Technically, the axis of my work is the element of black and white. That’s like my identity. Now and then I do try to keep a few of my frames in color, but most of the time they don’t really work well for the viewers. And playing with high contrasts is also an intimate part of my image making. High contrast, black and white, crystal clear, and sharp is what I really love my final products look like.
Conceptually, as I mentioned earlier, simplicity is what identifies my work. No chaos, no disturbance. I am more of a peace-loving person, and I like the idea of people identifying me with my frames, and also getting the feel of an emotional attachment with the picture.
What qualities and characteristics does a good photojournalist need?
According to me, a good photojournalist needs to be passionate about his work. That is the most important quality. If that comes in place, everything else eventually will. He must absolutely love his work and be ready at all times to take things to the next level.
Another thing which is equally important is to have an eye for justice and be fearless. I’d like to point out that I’m not talking about ethics here. Eye for justice is something very different. Ethics depend on person to person, and they have their own ways of dealing with it.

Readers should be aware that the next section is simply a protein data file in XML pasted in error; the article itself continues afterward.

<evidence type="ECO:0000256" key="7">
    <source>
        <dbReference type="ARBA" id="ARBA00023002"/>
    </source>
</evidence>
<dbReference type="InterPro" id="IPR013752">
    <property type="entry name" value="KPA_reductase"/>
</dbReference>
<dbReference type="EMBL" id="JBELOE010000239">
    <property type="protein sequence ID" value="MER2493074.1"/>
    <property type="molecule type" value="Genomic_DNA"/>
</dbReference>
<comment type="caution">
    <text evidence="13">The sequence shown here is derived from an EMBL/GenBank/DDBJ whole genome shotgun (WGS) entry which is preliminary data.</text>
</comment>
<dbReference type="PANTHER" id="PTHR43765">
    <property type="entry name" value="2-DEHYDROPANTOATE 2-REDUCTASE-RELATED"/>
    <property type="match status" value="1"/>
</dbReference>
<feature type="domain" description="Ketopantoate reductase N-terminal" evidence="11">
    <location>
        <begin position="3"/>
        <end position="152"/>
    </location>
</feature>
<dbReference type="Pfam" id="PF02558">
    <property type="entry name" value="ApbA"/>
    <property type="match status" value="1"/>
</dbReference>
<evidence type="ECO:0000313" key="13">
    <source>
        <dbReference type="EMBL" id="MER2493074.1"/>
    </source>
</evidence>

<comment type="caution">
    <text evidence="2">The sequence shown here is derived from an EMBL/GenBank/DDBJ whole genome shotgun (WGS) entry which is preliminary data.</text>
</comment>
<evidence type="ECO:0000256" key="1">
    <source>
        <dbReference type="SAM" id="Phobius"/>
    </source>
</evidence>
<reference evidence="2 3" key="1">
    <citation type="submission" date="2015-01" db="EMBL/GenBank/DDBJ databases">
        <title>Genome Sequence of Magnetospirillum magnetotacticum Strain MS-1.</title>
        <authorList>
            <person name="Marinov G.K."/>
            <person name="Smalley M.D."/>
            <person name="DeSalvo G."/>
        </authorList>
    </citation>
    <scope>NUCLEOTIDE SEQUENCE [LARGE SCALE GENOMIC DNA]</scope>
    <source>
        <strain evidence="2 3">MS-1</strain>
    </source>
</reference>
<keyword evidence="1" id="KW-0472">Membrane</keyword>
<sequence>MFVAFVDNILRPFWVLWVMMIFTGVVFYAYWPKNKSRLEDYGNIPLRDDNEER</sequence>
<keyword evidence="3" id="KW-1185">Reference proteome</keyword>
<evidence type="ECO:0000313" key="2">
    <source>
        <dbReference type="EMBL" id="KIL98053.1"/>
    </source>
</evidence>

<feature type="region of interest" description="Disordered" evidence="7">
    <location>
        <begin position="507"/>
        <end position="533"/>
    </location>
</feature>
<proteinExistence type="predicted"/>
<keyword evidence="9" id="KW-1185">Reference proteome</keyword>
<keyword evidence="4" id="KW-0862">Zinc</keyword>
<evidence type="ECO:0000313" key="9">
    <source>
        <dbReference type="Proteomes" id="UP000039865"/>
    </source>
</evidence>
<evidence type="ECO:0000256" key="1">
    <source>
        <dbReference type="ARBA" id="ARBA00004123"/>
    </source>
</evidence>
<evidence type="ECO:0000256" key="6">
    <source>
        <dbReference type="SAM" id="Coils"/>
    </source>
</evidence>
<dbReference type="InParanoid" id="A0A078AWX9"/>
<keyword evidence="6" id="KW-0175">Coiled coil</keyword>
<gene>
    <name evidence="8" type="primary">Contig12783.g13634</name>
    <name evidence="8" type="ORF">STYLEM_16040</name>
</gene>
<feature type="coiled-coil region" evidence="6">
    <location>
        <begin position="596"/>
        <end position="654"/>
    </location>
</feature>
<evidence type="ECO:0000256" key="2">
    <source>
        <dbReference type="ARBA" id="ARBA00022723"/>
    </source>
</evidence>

What does a photo need to be a great photo in your eyes?
For me, a great photo, firstly, must create an emotional attachment with the viewer. It should arouse certain feelings within me that’ll make me keep stare at it. And secondly, it must be well composed. Somehow, even good story-telling images with a bad composition immediately get on my nerves.
Where do you draw inspiration from for your photographic projects?
As a matter of fact, most of the inspiration I get for newer photographic projects is from the net. I look at photo projects by other photographers and photojournalists and they push me to create my own ones.
For the theme, I let my surroundings drive me.